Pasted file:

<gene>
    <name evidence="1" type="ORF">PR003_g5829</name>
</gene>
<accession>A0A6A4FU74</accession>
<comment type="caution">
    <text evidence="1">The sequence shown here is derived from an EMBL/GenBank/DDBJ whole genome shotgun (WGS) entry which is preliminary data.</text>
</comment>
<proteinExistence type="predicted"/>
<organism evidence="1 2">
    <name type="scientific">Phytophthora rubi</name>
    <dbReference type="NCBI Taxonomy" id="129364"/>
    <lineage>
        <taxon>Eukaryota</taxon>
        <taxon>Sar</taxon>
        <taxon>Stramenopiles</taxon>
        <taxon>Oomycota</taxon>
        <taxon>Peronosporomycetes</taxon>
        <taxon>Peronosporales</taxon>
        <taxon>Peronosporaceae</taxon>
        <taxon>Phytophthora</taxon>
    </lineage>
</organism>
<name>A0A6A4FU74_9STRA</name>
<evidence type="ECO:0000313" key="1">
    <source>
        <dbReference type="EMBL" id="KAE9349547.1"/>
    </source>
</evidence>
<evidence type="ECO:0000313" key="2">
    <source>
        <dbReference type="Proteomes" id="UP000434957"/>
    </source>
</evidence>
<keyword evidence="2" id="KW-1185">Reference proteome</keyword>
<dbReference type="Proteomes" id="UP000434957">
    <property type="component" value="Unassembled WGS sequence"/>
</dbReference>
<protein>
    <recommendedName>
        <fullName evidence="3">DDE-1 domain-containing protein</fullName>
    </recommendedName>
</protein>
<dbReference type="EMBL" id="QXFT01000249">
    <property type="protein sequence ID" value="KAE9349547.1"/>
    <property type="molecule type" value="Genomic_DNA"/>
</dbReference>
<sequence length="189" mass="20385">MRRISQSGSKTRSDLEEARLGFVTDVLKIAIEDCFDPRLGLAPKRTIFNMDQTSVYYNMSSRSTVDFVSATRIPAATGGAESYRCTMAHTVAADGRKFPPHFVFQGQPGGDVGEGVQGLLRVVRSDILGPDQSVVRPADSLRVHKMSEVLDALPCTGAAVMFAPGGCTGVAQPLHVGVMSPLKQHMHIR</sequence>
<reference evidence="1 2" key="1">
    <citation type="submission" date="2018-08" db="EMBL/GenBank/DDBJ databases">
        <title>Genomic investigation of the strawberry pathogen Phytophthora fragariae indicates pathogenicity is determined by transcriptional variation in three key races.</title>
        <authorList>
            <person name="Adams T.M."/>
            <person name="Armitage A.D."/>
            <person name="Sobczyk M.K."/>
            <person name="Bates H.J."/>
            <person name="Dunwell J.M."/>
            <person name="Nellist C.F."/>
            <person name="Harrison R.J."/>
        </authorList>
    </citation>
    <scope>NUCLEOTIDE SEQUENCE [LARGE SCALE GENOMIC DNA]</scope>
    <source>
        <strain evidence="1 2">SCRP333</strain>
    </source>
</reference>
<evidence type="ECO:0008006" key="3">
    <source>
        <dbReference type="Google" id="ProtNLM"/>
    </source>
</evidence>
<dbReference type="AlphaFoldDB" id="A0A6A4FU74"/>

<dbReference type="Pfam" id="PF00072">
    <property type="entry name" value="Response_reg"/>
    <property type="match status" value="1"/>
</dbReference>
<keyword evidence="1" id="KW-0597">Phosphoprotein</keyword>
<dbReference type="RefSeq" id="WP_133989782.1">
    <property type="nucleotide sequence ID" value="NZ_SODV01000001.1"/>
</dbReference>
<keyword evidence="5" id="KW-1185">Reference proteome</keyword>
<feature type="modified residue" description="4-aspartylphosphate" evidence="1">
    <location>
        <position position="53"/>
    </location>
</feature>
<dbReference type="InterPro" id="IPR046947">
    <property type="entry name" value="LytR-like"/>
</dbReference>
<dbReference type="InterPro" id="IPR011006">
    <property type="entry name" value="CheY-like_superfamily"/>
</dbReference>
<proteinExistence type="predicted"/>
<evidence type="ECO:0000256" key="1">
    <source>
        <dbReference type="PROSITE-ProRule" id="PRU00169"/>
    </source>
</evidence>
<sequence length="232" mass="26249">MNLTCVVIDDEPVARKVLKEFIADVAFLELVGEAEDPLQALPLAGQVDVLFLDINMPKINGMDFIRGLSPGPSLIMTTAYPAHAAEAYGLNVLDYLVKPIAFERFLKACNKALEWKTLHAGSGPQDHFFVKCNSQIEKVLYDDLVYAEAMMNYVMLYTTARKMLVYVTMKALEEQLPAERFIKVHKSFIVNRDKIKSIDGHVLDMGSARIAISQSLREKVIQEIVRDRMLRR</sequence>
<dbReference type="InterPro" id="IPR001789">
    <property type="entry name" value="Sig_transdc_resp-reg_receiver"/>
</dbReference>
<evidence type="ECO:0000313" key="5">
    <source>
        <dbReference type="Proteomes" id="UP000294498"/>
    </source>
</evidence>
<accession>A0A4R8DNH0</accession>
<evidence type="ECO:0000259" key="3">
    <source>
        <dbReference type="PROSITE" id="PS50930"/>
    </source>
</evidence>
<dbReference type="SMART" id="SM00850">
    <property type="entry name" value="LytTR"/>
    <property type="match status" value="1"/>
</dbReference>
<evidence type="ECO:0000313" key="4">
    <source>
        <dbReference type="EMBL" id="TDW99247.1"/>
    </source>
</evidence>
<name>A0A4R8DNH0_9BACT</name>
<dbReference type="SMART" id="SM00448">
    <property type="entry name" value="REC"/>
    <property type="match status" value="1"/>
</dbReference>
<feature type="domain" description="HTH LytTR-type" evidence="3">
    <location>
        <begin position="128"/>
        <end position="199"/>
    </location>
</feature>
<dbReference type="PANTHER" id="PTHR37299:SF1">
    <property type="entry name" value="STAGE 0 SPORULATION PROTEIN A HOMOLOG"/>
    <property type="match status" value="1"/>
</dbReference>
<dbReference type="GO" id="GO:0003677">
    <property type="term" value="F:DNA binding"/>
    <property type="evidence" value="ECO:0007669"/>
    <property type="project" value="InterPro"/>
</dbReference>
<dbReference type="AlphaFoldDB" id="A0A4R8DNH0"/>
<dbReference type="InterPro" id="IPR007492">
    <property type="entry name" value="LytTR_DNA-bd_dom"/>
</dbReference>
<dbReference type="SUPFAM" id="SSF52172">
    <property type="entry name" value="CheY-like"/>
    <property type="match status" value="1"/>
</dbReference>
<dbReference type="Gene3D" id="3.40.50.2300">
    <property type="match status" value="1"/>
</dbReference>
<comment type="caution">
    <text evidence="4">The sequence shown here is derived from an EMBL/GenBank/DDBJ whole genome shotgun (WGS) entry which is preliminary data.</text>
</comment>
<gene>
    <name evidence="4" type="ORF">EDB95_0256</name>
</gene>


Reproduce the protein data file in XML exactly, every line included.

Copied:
<gene>
    <name evidence="1" type="ORF">PR003_g5829</name>
</gene>
<accession>A0A6A4FU74</accession>
<comment type="caution">
    <text evidence="1">The sequence shown here is derived from an EMBL/GenBank/DDBJ whole genome shotgun (WGS) entry which is preliminary data.</text>
</comment>
<proteinExistence type="predicted"/>
<organism evidence="1 2">
    <name type="scientific">Phytophthora rubi</name>
    <dbReference type="NCBI Taxonomy" id="129364"/>
    <lineage>
        <taxon>Eukaryota</taxon>
        <taxon>Sar</taxon>
        <taxon>Stramenopiles</taxon>
        <taxon>Oomycota</taxon>
        <taxon>Peronosporomycetes</taxon>
        <taxon>Peronosporales</taxon>
        <taxon>Peronosporaceae</taxon>
        <taxon>Phytophthora</taxon>
    </lineage>
</organism>
<name>A0A6A4FU74_9STRA</name>
<evidence type="ECO:0000313" key="1">
    <source>
        <dbReference type="EMBL" id="KAE9349547.1"/>
    </source>
</evidence>
<evidence type="ECO:0000313" key="2">
    <source>
        <dbReference type="Proteomes" id="UP000434957"/>
    </source>
</evidence>
<keyword evidence="2" id="KW-1185">Reference proteome</keyword>
<dbReference type="Proteomes" id="UP000434957">
    <property type="component" value="Unassembled WGS sequence"/>
</dbReference>
<protein>
    <recommendedName>
        <fullName evidence="3">DDE-1 domain-containing protein</fullName>
    </recommendedName>
</protein>
<dbReference type="EMBL" id="QXFT01000249">
    <property type="protein sequence ID" value="KAE9349547.1"/>
    <property type="molecule type" value="Genomic_DNA"/>
</dbReference>
<sequence length="189" mass="20385">MRRISQSGSKTRSDLEEARLGFVTDVLKIAIEDCFDPRLGLAPKRTIFNMDQTSVYYNMSSRSTVDFVSATRIPAATGGAESYRCTMAHTVAADGRKFPPHFVFQGQPGGDVGEGVQGLLRVVRSDILGPDQSVVRPADSLRVHKMSEVLDALPCTGAAVMFAPGGCTGVAQPLHVGVMSPLKQHMHIR</sequence>
<reference evidence="1 2" key="1">
    <citation type="submission" date="2018-08" db="EMBL/GenBank/DDBJ databases">
        <title>Genomic investigation of the strawberry pathogen Phytophthora fragariae indicates pathogenicity is determined by transcriptional variation in three key races.</title>
        <authorList>
            <person name="Adams T.M."/>
            <person name="Armitage A.D."/>
            <person name="Sobczyk M.K."/>
            <person name="Bates H.J."/>
            <person name="Dunwell J.M."/>
            <person name="Nellist C.F."/>
            <person name="Harrison R.J."/>
        </authorList>
    </citation>
    <scope>NUCLEOTIDE SEQUENCE [LARGE SCALE GENOMIC DNA]</scope>
    <source>
        <strain evidence="1 2">SCRP333</strain>
    </source>
</reference>
<evidence type="ECO:0008006" key="3">
    <source>
        <dbReference type="Google" id="ProtNLM"/>
    </source>
</evidence>
<dbReference type="AlphaFoldDB" id="A0A6A4FU74"/>

<dbReference type="Pfam" id="PF00072">
    <property type="entry name" value="Response_reg"/>
    <property type="match status" value="1"/>
</dbReference>
<keyword evidence="1" id="KW-0597">Phosphoprotein</keyword>
<dbReference type="RefSeq" id="WP_133989782.1">
    <property type="nucleotide sequence ID" value="NZ_SODV01000001.1"/>
</dbReference>
<keyword evidence="5" id="KW-1185">Reference proteome</keyword>
<feature type="modified residue" description="4-aspartylphosphate" evidence="1">
    <location>
        <position position="53"/>
    </location>
</feature>
<dbReference type="InterPro" id="IPR046947">
    <property type="entry name" value="LytR-like"/>
</dbReference>
<dbReference type="InterPro" id="IPR011006">
    <property type="entry name" value="CheY-like_superfamily"/>
</dbReference>
<proteinExistence type="predicted"/>
<evidence type="ECO:0000256" key="1">
    <source>
        <dbReference type="PROSITE-ProRule" id="PRU00169"/>
    </source>
</evidence>
<sequence length="232" mass="26249">MNLTCVVIDDEPVARKVLKEFIADVAFLELVGEAEDPLQALPLAGQVDVLFLDINMPKINGMDFIRGLSPGPSLIMTTAYPAHAAEAYGLNVLDYLVKPIAFERFLKACNKALEWKTLHAGSGPQDHFFVKCNSQIEKVLYDDLVYAEAMMNYVMLYTTARKMLVYVTMKALEEQLPAERFIKVHKSFIVNRDKIKSIDGHVLDMGSARIAISQSLREKVIQEIVRDRMLRR</sequence>
<dbReference type="InterPro" id="IPR001789">
    <property type="entry name" value="Sig_transdc_resp-reg_receiver"/>
</dbReference>
<evidence type="ECO:0000313" key="5">
    <source>
        <dbReference type="Proteomes" id="UP000294498"/>
    </source>
</evidence>
<accession>A0A4R8DNH0</accession>
<evidence type="ECO:0000259" key="3">
    <source>
        <dbReference type="PROSITE" id="PS50930"/>
    </source>
</evidence>
<dbReference type="SMART" id="SM00850">
    <property type="entry name" value="LytTR"/>
    <property type="match status" value="1"/>
</dbReference>
<evidence type="ECO:0000313" key="4">
    <source>
        <dbReference type="EMBL" id="TDW99247.1"/>
    </source>
</evidence>
<name>A0A4R8DNH0_9BACT</name>
<dbReference type="SMART" id="SM00448">
    <property type="entry name" value="REC"/>
    <property type="match status" value="1"/>
</dbReference>
<feature type="domain" description="HTH LytTR-type" evidence="3">
    <location>
        <begin position="128"/>
        <end position="199"/>
    </location>
</feature>
<dbReference type="PANTHER" id="PTHR37299:SF1">
    <property type="entry name" value="STAGE 0 SPORULATION PROTEIN A HOMOLOG"/>
    <property type="match status" value="1"/>
</dbReference>
<dbReference type="GO" id="GO:0003677">
    <property type="term" value="F:DNA binding"/>
    <property type="evidence" value="ECO:0007669"/>
    <property type="project" value="InterPro"/>
</dbReference>
<dbReference type="AlphaFoldDB" id="A0A4R8DNH0"/>
<dbReference type="InterPro" id="IPR007492">
    <property type="entry name" value="LytTR_DNA-bd_dom"/>
</dbReference>
<dbReference type="SUPFAM" id="SSF52172">
    <property type="entry name" value="CheY-like"/>
    <property type="match status" value="1"/>
</dbReference>
<dbReference type="Gene3D" id="3.40.50.2300">
    <property type="match status" value="1"/>
</dbReference>
<comment type="caution">
    <text evidence="4">The sequence shown here is derived from an EMBL/GenBank/DDBJ whole genome shotgun (WGS) entry which is preliminary data.</text>
</comment>
<gene>
    <name evidence="4" type="ORF">EDB95_0256</name>
</gene>